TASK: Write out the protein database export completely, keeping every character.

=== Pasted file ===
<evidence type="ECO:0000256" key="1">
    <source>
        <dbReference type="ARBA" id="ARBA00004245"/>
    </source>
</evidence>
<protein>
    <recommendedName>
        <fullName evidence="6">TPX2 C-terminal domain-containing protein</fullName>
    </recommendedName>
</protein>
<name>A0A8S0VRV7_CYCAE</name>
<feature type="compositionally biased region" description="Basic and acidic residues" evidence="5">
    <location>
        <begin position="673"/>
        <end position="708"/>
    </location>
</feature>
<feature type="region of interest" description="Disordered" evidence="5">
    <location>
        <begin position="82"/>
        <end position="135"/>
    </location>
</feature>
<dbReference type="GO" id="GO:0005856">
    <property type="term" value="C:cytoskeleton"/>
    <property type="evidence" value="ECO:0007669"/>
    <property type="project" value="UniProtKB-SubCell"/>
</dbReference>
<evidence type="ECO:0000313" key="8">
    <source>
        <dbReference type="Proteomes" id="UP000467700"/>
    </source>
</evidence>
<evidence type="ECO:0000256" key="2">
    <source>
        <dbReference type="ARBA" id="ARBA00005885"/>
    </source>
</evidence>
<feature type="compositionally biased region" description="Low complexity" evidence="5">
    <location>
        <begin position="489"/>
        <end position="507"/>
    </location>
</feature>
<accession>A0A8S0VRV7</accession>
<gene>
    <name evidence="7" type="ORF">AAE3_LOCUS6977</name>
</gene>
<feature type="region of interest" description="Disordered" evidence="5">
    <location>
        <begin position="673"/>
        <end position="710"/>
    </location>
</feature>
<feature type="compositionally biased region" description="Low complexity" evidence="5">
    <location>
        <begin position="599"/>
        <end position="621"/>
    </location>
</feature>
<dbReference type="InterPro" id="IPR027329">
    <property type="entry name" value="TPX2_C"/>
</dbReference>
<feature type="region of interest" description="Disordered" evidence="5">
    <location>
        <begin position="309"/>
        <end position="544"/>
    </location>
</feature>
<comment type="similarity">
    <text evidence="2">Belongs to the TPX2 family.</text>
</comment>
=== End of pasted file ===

<evidence type="ECO:0000256" key="1">
    <source>
        <dbReference type="ARBA" id="ARBA00004245"/>
    </source>
</evidence>
<protein>
    <recommendedName>
        <fullName evidence="6">TPX2 C-terminal domain-containing protein</fullName>
    </recommendedName>
</protein>
<name>A0A8S0VRV7_CYCAE</name>
<feature type="compositionally biased region" description="Basic and acidic residues" evidence="5">
    <location>
        <begin position="673"/>
        <end position="708"/>
    </location>
</feature>
<feature type="region of interest" description="Disordered" evidence="5">
    <location>
        <begin position="82"/>
        <end position="135"/>
    </location>
</feature>
<dbReference type="GO" id="GO:0005856">
    <property type="term" value="C:cytoskeleton"/>
    <property type="evidence" value="ECO:0007669"/>
    <property type="project" value="UniProtKB-SubCell"/>
</dbReference>
<evidence type="ECO:0000313" key="8">
    <source>
        <dbReference type="Proteomes" id="UP000467700"/>
    </source>
</evidence>
<evidence type="ECO:0000256" key="2">
    <source>
        <dbReference type="ARBA" id="ARBA00005885"/>
    </source>
</evidence>
<feature type="compositionally biased region" description="Low complexity" evidence="5">
    <location>
        <begin position="489"/>
        <end position="507"/>
    </location>
</feature>
<accession>A0A8S0VRV7</accession>
<gene>
    <name evidence="7" type="ORF">AAE3_LOCUS6977</name>
</gene>
<feature type="region of interest" description="Disordered" evidence="5">
    <location>
        <begin position="673"/>
        <end position="710"/>
    </location>
</feature>
<feature type="compositionally biased region" description="Low complexity" evidence="5">
    <location>
        <begin position="599"/>
        <end position="621"/>
    </location>
</feature>
<dbReference type="InterPro" id="IPR027329">
    <property type="entry name" value="TPX2_C"/>
</dbReference>
<feature type="region of interest" description="Disordered" evidence="5">
    <location>
        <begin position="309"/>
        <end position="544"/>
    </location>
</feature>
<comment type="similarity">
    <text evidence="2">Belongs to the TPX2 family.</text>
</comment>